Dubai: Saudi Arabian banks are expected to post "mild earnings performance" for the third quarter of this year as they focus on minimising risk, analysts said.
Recent statistics showed that additional profit in August was 2.7 billion riyals, a 4.4 per cent decrease from the previous month, bringing July and August combined profits to 5.4 billion riyals.
This is 78 per cent of aggregate earnings posted by Saudi banks in the second quarter, data collated by analysts at Dubai-based Shuaa Capital show.
"Banks are continuing to shy away from lending to focus on optimising funding allocation and ultimately lower their balance sheet risk profile. Instead of using their comfortable liquidity to instigate new lending, Saudi banks are electing to tighten their liquidity position by forgoing deposits," Shuaa analyst Sofia Al Boury wrote in a note to investors.
"This move is most probably designed to preserve margins as shedding expensive deposits allows banks to bring down funding costs. As such, ‘plain vanilla' loans-to-deposits ratio has increased from 81 per cent in July to 83 per cent at August-end."
From December 2009 to August 2010, deposits at Saudi banks slipped by two per cent, in complete contrast to Shuaa's forecast of a 10 per cent increase.
"The banks' risk management has been improving and their corporate governance culture has been strengthened, while their already moderate risk appetite has further diminished," said Christos Theofilou, analyst at rating agency Moody's Investors Service.
"These factors have helped improve the banks' risk profiles, although ongoing improvements are desirable. In particular, Saudi banks have high concentrations on both the asset and liability sides of their balance sheets," he said.
While the banks remain sufficiently liquid and funded by "sticky" local deposits and their profile reduces market funding-related vulnerabilities, challenges include high concentrations in deposits and mismatches in the maturity profiles of assets and liabilities, Theofilou wrote in a note to investors.
August interbank liabilities in Saudi Arabia lost 12 per cent, or 3 billion riyals, over July, to end the month at 22.5 billion riyals. Foreign liabilities increased 11 per cent over July to 94 billion riyals, according to Shuaa data.
The deposit slump comes after a relatively strong pick-up in May and June and preservation of this growth in July. The total deposit base of Saudi banks at the end of August stood at 925.9 billion riyals.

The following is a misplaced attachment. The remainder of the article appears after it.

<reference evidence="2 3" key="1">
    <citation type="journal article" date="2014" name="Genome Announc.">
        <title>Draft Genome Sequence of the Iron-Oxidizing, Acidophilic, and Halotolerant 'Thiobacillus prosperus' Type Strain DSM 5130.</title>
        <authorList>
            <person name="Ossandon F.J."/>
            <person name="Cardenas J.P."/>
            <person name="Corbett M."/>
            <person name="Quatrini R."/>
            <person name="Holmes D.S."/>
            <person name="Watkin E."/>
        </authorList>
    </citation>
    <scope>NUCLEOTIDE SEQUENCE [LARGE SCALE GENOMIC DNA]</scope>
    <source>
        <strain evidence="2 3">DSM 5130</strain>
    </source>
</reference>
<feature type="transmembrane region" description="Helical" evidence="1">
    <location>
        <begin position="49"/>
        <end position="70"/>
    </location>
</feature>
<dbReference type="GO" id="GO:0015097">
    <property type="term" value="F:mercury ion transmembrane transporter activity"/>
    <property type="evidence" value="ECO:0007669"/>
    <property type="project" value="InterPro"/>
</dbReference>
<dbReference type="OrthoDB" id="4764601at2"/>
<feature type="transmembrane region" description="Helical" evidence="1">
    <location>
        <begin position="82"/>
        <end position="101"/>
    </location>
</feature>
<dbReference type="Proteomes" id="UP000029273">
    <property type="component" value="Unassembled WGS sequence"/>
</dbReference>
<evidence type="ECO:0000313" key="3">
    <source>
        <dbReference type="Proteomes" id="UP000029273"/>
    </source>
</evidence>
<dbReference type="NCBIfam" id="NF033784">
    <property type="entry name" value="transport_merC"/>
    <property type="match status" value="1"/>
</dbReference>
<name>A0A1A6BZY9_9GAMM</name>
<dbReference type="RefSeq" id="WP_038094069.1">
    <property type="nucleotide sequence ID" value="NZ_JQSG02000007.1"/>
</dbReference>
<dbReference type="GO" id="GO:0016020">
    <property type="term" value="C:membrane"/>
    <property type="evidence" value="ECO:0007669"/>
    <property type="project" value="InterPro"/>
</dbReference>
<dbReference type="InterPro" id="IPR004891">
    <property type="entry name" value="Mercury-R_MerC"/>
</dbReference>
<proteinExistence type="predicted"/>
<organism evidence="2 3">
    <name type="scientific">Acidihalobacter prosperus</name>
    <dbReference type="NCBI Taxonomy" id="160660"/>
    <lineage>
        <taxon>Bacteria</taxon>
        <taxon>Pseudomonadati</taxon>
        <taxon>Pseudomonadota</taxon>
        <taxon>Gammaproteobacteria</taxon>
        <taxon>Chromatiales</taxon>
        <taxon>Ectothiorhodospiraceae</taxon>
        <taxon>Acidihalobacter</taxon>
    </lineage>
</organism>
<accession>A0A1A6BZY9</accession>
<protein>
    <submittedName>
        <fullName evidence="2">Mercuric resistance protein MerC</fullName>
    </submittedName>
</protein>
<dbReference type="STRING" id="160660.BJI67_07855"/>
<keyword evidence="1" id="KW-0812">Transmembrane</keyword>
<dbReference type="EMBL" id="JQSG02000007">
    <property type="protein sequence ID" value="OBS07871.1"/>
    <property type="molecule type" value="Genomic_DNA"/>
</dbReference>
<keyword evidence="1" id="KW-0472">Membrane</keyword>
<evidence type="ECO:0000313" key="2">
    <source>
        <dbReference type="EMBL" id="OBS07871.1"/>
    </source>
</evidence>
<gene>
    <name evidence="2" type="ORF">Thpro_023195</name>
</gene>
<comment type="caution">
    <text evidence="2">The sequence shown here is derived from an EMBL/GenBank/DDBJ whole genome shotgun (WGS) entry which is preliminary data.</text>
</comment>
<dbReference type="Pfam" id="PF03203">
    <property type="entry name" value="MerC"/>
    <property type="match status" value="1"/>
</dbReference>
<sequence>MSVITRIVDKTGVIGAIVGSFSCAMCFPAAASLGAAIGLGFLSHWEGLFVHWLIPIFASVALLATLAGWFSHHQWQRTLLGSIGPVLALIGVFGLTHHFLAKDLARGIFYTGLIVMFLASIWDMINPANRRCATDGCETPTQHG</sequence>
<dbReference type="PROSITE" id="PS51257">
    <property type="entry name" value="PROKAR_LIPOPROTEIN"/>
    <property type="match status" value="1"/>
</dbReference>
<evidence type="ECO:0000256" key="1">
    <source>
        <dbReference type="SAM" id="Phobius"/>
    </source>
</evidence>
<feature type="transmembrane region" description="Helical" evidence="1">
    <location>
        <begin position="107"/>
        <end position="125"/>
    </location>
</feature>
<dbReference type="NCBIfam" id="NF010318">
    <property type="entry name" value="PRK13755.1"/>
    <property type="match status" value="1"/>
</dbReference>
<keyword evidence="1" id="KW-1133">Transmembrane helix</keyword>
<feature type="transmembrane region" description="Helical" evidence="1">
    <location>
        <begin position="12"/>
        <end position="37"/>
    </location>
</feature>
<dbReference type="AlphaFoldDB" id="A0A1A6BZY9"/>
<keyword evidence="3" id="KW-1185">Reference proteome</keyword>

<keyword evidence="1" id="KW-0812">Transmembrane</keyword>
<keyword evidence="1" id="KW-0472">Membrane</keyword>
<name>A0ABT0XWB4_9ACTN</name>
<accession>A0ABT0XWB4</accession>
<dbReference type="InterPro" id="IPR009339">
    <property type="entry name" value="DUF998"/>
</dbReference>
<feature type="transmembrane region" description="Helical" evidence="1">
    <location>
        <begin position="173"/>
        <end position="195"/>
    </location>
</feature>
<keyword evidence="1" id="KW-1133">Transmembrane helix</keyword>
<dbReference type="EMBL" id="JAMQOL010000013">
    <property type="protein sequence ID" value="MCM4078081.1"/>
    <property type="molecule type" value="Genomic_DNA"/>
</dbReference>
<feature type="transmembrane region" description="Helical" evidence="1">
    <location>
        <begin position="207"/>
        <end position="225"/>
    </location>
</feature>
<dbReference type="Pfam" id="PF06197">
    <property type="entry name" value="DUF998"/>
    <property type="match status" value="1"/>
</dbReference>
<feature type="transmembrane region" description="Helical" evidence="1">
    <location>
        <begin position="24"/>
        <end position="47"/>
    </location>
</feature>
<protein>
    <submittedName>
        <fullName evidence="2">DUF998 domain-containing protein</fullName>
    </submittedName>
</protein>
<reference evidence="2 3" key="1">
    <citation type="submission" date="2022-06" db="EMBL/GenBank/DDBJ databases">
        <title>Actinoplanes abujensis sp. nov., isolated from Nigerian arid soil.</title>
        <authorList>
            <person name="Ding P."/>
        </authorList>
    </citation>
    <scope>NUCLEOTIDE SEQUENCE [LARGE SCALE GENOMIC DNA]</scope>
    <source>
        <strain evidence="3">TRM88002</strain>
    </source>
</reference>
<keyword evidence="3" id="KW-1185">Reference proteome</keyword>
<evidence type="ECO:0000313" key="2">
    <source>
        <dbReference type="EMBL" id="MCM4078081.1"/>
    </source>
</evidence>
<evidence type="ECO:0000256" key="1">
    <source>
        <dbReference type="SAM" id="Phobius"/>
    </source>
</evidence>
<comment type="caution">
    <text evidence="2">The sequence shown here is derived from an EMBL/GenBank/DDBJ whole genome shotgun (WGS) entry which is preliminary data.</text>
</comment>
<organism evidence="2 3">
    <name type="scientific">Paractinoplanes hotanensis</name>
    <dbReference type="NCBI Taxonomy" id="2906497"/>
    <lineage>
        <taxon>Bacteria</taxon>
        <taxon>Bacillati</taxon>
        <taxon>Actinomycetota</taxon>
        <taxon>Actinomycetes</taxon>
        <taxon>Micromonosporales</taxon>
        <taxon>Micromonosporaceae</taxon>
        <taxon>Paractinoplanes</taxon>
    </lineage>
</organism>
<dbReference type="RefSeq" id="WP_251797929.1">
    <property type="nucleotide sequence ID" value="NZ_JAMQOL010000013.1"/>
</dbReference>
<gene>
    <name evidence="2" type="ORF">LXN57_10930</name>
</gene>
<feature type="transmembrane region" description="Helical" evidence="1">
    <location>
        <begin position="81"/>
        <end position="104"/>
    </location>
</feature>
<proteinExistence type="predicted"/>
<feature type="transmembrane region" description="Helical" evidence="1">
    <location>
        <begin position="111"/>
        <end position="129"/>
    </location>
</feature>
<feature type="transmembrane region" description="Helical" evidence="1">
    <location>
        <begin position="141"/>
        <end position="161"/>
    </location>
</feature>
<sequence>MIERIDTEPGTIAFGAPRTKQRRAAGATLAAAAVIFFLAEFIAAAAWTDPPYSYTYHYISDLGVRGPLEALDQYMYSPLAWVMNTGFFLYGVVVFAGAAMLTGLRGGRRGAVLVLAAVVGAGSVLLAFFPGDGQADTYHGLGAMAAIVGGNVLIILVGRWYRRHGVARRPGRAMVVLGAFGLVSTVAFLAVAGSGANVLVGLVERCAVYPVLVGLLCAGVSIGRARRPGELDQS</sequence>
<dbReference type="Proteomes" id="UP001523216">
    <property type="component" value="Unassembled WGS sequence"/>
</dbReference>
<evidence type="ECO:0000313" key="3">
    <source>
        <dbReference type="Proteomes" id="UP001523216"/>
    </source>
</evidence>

Apart from shying away from increasing deposits, banks remain wary of lending. During August, private sector claims reported a negligible increase of 0.3 per cent over July to a total of 766.8 billion riyals.
"Overlooking abundant liquidity and demand for credit, banks seem persistent in maintaining strict control over lending standards and terms. Alternatively, they remain supporters of liquid assets," said Al Boury.
Theofilou added: "Catalysts for potentially greater lending activity could include the banks' strong liquidity and expectations of a peak in provisioning levels, in conjunction with banks' efforts to maintain market share and margins in the current low-interest/low-growth environment.
"Indications already point to a pick-up in loans to the private sector, with a healthy pipeline of projects expected over the next 18 months, which — coupled with the banks' growing emphasis on retail banking — is conducive to stronger private sector growth.
- Most Saudi banks have solid local franchises that benefit from their extended operations and product base, and increased focus on retail and Islamic banking.
- Sound capitalisation and conservative reserve coverage levels, in conjunction with adequate profitability, enable banks to absorb losses.
- Saudi banks have strong liquidity ratios and are funded by "sticky" local deposits, which reduces vulnerabilities related to market funding.
- The government's robust financial position and commitment to an expansionary budget have lent support.
- A prudent and strict regulator.
- Corporate activity is dominated by a small number of very large groups, which are themselves relatively dependent on government activity, leading to high credit concentrations.
- Mismatches in the maturity profiles of assets and liabilities and high funding concentrations could create funding and liquidity management issues.
- Geopolitical instability and security threats remain potential areas of concern, as do the economy's still limited diversification.
— Source: Moody's Investors Service